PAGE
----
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Scandinavia is ‘in’ right now. For the past couple of years, audiences have been besieged by numerous TV crime dramas such as The Killing and Wallander, while the silver screen has seen the emergence of the Stieg Larsson franchise the ‘Millenium‘ trilogy. Wooly jumpers, inexplicably angular features and glib criminality are the new black. Or should that be icy grey.

The latest sensation being heralded is Jo Nesbo, whose novel has been adapted for the screen here. The story follows Roger Brown (Aksel Hennie), a slick ‘headhunter’ who seems to have it all, with a beautful wife named Diana (Synnøve Macody Lund) and a flashy minimalist apartment. Quite why a Norwegian man is called Roger Brown is anyone’s guess, but pretty much standard fare for this film. His wife, an exhibition curator of sorts, demands a lavish lifestyle, and more pressingly a child. In order to sate these needs, Roger has a rather far fetched sideline as an art thief. Well, these are tough economic times.

In the first scene we observe Roger stealing into an apartment and helping himself to a valuable painting on the way out. Mildly intriguing, but isn’t this just Hustle with sharper cheekbones? The plot clicks into gear with a meeting with Clas Greve (Nikolaj Coster-Waldau), a prospective new partner for Roger’s legitimate company. Handsome and smarmy, Clas has designs on Diana and furthermore, an extremely rare German painting lurking in his apartment. I could be wrong here, but I think we may have found our antagonist.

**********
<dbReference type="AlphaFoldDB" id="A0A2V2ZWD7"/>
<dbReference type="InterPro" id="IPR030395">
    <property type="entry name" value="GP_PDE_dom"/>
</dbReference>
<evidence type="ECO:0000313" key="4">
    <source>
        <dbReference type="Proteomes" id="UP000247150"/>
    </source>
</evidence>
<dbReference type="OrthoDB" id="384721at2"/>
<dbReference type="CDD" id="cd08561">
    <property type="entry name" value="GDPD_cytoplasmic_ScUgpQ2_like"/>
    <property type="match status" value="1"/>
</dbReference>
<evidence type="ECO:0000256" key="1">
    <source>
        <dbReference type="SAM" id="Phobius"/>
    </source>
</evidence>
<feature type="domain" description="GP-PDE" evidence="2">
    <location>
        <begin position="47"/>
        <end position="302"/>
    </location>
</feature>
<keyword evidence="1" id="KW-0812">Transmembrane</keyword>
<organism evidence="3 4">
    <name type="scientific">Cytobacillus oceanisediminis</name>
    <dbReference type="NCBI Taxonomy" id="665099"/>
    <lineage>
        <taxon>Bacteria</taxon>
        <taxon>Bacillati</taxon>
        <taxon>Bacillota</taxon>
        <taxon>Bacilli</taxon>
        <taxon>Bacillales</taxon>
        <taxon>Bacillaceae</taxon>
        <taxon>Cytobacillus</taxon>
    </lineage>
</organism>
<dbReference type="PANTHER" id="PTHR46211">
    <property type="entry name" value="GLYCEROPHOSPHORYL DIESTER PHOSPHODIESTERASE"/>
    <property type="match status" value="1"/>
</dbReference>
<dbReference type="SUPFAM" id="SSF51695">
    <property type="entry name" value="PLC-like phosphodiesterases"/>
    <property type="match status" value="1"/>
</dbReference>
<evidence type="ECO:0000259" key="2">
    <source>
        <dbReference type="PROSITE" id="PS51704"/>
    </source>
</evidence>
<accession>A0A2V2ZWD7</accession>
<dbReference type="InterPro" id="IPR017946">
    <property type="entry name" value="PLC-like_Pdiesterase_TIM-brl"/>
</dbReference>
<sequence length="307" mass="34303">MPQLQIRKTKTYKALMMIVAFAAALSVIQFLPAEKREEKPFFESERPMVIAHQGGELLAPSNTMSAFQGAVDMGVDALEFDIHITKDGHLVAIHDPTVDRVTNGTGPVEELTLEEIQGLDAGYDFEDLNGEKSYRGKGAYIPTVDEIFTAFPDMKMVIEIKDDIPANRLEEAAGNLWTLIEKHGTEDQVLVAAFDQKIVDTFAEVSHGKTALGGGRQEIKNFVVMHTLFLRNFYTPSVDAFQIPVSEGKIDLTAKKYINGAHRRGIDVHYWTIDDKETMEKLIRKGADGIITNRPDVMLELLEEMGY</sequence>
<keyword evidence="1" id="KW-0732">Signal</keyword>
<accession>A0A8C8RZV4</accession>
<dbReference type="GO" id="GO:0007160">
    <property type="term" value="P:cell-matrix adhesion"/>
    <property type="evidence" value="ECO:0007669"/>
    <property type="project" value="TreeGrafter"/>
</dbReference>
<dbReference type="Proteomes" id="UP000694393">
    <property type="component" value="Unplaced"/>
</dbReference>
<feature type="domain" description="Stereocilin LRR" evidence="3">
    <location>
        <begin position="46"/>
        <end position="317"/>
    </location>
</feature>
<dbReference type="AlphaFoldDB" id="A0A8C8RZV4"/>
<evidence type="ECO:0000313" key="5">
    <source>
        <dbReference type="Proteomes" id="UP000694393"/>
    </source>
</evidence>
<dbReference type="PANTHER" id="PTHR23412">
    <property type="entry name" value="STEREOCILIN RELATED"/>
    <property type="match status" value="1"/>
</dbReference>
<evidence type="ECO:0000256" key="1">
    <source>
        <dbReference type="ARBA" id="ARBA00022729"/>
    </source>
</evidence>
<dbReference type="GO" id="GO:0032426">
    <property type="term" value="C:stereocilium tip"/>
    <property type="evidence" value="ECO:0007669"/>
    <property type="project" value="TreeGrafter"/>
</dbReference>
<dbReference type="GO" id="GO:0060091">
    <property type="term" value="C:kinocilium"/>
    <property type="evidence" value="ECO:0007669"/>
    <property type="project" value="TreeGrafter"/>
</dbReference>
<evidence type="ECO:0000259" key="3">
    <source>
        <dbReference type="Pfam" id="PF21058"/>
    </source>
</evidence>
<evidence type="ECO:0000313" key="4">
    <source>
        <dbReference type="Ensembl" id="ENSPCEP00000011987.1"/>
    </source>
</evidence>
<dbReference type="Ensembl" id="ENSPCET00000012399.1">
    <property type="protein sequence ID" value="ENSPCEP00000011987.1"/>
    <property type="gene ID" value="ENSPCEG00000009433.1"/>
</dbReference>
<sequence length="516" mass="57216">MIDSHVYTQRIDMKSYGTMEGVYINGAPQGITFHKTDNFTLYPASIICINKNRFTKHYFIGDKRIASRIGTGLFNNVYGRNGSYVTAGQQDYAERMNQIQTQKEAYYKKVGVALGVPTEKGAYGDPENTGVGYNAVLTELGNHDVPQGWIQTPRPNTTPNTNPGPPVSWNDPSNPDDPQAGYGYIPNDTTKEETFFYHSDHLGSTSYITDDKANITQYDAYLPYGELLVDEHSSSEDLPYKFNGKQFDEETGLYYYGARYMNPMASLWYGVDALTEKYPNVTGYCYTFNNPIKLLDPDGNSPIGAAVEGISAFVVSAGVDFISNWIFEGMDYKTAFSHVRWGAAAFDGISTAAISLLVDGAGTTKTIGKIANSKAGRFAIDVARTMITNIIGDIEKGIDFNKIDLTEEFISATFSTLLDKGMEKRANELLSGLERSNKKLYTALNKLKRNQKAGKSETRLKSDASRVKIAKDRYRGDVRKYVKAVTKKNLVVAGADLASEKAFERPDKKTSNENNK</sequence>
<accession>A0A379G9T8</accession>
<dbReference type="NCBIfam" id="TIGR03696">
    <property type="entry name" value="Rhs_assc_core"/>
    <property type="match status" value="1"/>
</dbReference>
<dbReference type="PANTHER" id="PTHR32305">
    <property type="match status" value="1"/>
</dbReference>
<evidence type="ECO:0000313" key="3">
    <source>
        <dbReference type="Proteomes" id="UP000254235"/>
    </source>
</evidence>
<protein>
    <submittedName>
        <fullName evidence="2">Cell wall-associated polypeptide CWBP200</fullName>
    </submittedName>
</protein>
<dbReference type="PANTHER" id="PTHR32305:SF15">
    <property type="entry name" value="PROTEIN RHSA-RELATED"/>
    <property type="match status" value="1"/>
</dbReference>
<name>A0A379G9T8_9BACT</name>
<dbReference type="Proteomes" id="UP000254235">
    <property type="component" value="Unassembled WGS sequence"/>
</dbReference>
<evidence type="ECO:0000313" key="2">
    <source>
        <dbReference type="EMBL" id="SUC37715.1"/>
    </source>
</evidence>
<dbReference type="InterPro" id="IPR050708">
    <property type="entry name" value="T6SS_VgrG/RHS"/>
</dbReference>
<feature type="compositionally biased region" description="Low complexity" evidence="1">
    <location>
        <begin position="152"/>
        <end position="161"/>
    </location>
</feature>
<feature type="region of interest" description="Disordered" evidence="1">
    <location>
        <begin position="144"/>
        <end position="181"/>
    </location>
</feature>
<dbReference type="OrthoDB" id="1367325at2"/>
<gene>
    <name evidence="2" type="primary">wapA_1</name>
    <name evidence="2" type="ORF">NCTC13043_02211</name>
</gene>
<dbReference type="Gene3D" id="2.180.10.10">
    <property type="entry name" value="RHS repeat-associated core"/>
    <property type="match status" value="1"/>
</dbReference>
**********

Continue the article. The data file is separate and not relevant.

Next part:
Inevitably Roger conspires to steal the painting, but when his accomplice in the dastardly deed is found near deaths door, things start to get a bit Jackson Pollock. Clas, it so happens, is a deadly ex-army tracker, and so ensues a game of cat and mouse. Frankly, this is a very silly and uneven film.  While the first half errs towards a slick, but ultimately humdrum corporate heist thriller, the second half veers wildly towards Coen-esque absurdist hijinks. It is this section which saves the film from banality, particularly a bizarre sequence featuring a tractor, an impaled dog and lashings of excrement. Possibly the wildest and most fun scene I’ve witnessed so far this year.

To be fair, Headhunters is fairly entertaining, and Aksel Hennie provides an empathetic character with a good line in puppy dog eyes. Nikolaj Coster-Waldau also fares well as the slimy Clas, but make no mistake, this is not high drama. The direction by Morten Tyldum is efficient and the pacy editing moves the film along quickly. The projects downfall is probably down to the source material more than anything, a fairly silly concoction to start with.